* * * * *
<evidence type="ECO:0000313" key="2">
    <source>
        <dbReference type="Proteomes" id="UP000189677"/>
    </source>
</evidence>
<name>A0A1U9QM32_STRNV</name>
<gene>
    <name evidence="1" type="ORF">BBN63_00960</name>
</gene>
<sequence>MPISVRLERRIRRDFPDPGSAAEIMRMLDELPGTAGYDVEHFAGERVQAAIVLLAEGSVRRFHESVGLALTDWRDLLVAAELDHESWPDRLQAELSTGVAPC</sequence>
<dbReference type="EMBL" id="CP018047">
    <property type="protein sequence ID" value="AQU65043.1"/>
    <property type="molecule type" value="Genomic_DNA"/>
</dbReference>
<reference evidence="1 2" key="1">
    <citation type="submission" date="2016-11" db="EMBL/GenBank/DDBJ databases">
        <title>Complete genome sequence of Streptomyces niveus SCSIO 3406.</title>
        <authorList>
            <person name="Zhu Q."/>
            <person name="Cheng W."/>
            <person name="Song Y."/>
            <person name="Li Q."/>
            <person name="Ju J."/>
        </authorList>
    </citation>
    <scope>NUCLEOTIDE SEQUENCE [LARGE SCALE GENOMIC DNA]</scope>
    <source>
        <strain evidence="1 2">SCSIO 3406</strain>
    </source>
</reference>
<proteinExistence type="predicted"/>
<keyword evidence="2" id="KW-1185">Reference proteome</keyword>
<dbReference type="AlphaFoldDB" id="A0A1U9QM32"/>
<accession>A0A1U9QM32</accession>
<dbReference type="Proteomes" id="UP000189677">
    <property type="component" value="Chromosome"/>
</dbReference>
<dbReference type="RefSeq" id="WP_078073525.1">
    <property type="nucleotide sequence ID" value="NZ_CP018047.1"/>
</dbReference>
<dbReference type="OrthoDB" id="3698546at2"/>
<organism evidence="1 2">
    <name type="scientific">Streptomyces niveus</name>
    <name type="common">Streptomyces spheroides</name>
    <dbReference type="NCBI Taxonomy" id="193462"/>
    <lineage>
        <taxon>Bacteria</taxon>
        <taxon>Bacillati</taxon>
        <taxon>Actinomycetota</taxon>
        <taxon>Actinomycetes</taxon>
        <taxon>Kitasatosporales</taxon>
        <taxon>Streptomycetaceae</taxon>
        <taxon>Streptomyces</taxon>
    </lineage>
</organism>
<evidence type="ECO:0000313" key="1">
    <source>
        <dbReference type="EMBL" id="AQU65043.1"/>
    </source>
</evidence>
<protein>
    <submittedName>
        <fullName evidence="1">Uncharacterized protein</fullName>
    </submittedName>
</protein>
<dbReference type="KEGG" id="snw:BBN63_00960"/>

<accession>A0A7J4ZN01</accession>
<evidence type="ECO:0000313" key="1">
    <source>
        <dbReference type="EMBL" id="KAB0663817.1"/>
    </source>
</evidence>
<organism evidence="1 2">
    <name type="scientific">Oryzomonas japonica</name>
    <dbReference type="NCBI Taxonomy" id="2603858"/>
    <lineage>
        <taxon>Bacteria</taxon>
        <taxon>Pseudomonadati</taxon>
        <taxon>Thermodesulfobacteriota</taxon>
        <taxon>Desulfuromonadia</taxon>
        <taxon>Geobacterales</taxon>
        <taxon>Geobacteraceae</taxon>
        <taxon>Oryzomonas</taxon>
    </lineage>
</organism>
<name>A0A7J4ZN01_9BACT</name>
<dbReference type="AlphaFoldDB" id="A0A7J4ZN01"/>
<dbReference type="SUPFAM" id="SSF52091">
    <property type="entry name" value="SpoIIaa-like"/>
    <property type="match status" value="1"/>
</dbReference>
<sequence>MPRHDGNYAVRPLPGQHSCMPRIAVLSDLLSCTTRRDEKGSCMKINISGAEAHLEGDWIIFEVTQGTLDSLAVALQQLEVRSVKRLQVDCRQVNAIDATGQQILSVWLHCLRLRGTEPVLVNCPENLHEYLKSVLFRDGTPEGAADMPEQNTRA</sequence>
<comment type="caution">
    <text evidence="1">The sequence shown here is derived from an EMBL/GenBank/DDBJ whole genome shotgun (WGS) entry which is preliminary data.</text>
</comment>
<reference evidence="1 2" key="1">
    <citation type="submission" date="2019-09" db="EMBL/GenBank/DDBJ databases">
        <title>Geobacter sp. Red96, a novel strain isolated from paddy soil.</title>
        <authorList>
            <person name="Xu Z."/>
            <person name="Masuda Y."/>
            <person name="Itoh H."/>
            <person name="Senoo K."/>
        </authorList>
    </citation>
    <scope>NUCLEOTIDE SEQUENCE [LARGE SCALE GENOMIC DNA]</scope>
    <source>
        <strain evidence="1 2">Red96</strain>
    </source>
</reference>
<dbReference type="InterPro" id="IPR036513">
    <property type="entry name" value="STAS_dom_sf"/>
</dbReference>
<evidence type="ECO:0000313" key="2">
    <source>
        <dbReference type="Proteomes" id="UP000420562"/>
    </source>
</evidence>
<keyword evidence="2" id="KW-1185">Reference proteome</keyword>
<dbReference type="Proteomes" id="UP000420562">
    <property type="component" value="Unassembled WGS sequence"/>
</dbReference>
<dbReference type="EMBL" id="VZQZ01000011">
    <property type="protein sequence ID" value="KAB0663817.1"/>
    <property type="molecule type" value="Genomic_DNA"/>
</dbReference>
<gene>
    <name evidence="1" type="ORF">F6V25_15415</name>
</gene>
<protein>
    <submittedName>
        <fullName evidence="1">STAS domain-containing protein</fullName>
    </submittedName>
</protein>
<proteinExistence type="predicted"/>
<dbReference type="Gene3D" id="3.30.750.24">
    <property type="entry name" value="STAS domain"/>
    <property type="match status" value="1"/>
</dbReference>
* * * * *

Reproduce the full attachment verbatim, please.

<evidence type="ECO:0000313" key="2">
    <source>
        <dbReference type="Proteomes" id="UP000189677"/>
    </source>
</evidence>
<name>A0A1U9QM32_STRNV</name>
<gene>
    <name evidence="1" type="ORF">BBN63_00960</name>
</gene>
<sequence>MPISVRLERRIRRDFPDPGSAAEIMRMLDELPGTAGYDVEHFAGERVQAAIVLLAEGSVRRFHESVGLALTDWRDLLVAAELDHESWPDRLQAELSTGVAPC</sequence>
<dbReference type="EMBL" id="CP018047">
    <property type="protein sequence ID" value="AQU65043.1"/>
    <property type="molecule type" value="Genomic_DNA"/>
</dbReference>
<reference evidence="1 2" key="1">
    <citation type="submission" date="2016-11" db="EMBL/GenBank/DDBJ databases">
        <title>Complete genome sequence of Streptomyces niveus SCSIO 3406.</title>
        <authorList>
            <person name="Zhu Q."/>
            <person name="Cheng W."/>
            <person name="Song Y."/>
            <person name="Li Q."/>
            <person name="Ju J."/>
        </authorList>
    </citation>
    <scope>NUCLEOTIDE SEQUENCE [LARGE SCALE GENOMIC DNA]</scope>
    <source>
        <strain evidence="1 2">SCSIO 3406</strain>
    </source>
</reference>
<proteinExistence type="predicted"/>
<keyword evidence="2" id="KW-1185">Reference proteome</keyword>
<dbReference type="AlphaFoldDB" id="A0A1U9QM32"/>
<accession>A0A1U9QM32</accession>
<dbReference type="Proteomes" id="UP000189677">
    <property type="component" value="Chromosome"/>
</dbReference>
<dbReference type="RefSeq" id="WP_078073525.1">
    <property type="nucleotide sequence ID" value="NZ_CP018047.1"/>
</dbReference>
<dbReference type="OrthoDB" id="3698546at2"/>
<organism evidence="1 2">
    <name type="scientific">Streptomyces niveus</name>
    <name type="common">Streptomyces spheroides</name>
    <dbReference type="NCBI Taxonomy" id="193462"/>
    <lineage>
        <taxon>Bacteria</taxon>
        <taxon>Bacillati</taxon>
        <taxon>Actinomycetota</taxon>
        <taxon>Actinomycetes</taxon>
        <taxon>Kitasatosporales</taxon>
        <taxon>Streptomycetaceae</taxon>
        <taxon>Streptomyces</taxon>
    </lineage>
</organism>
<evidence type="ECO:0000313" key="1">
    <source>
        <dbReference type="EMBL" id="AQU65043.1"/>
    </source>
</evidence>
<protein>
    <submittedName>
        <fullName evidence="1">Uncharacterized protein</fullName>
    </submittedName>
</protein>
<dbReference type="KEGG" id="snw:BBN63_00960"/>

<accession>A0A7J4ZN01</accession>
<evidence type="ECO:0000313" key="1">
    <source>
        <dbReference type="EMBL" id="KAB0663817.1"/>
    </source>
</evidence>
<organism evidence="1 2">
    <name type="scientific">Oryzomonas japonica</name>
    <dbReference type="NCBI Taxonomy" id="2603858"/>
    <lineage>
        <taxon>Bacteria</taxon>
        <taxon>Pseudomonadati</taxon>
        <taxon>Thermodesulfobacteriota</taxon>
        <taxon>Desulfuromonadia</taxon>
        <taxon>Geobacterales</taxon>
        <taxon>Geobacteraceae</taxon>
        <taxon>Oryzomonas</taxon>
    </lineage>
</organism>
<name>A0A7J4ZN01_9BACT</name>
<dbReference type="AlphaFoldDB" id="A0A7J4ZN01"/>
<dbReference type="SUPFAM" id="SSF52091">
    <property type="entry name" value="SpoIIaa-like"/>
    <property type="match status" value="1"/>
</dbReference>
<sequence>MPRHDGNYAVRPLPGQHSCMPRIAVLSDLLSCTTRRDEKGSCMKINISGAEAHLEGDWIIFEVTQGTLDSLAVALQQLEVRSVKRLQVDCRQVNAIDATGQQILSVWLHCLRLRGTEPVLVNCPENLHEYLKSVLFRDGTPEGAADMPEQNTRA</sequence>
<comment type="caution">
    <text evidence="1">The sequence shown here is derived from an EMBL/GenBank/DDBJ whole genome shotgun (WGS) entry which is preliminary data.</text>
</comment>
<reference evidence="1 2" key="1">
    <citation type="submission" date="2019-09" db="EMBL/GenBank/DDBJ databases">
        <title>Geobacter sp. Red96, a novel strain isolated from paddy soil.</title>
        <authorList>
            <person name="Xu Z."/>
            <person name="Masuda Y."/>
            <person name="Itoh H."/>
            <person name="Senoo K."/>
        </authorList>
    </citation>
    <scope>NUCLEOTIDE SEQUENCE [LARGE SCALE GENOMIC DNA]</scope>
    <source>
        <strain evidence="1 2">Red96</strain>
    </source>
</reference>
<dbReference type="InterPro" id="IPR036513">
    <property type="entry name" value="STAS_dom_sf"/>
</dbReference>
<evidence type="ECO:0000313" key="2">
    <source>
        <dbReference type="Proteomes" id="UP000420562"/>
    </source>
</evidence>
<keyword evidence="2" id="KW-1185">Reference proteome</keyword>
<dbReference type="Proteomes" id="UP000420562">
    <property type="component" value="Unassembled WGS sequence"/>
</dbReference>
<dbReference type="EMBL" id="VZQZ01000011">
    <property type="protein sequence ID" value="KAB0663817.1"/>
    <property type="molecule type" value="Genomic_DNA"/>
</dbReference>
<gene>
    <name evidence="1" type="ORF">F6V25_15415</name>
</gene>
<protein>
    <submittedName>
        <fullName evidence="1">STAS domain-containing protein</fullName>
    </submittedName>
</protein>
<proteinExistence type="predicted"/>
<dbReference type="Gene3D" id="3.30.750.24">
    <property type="entry name" value="STAS domain"/>
    <property type="match status" value="1"/>
</dbReference>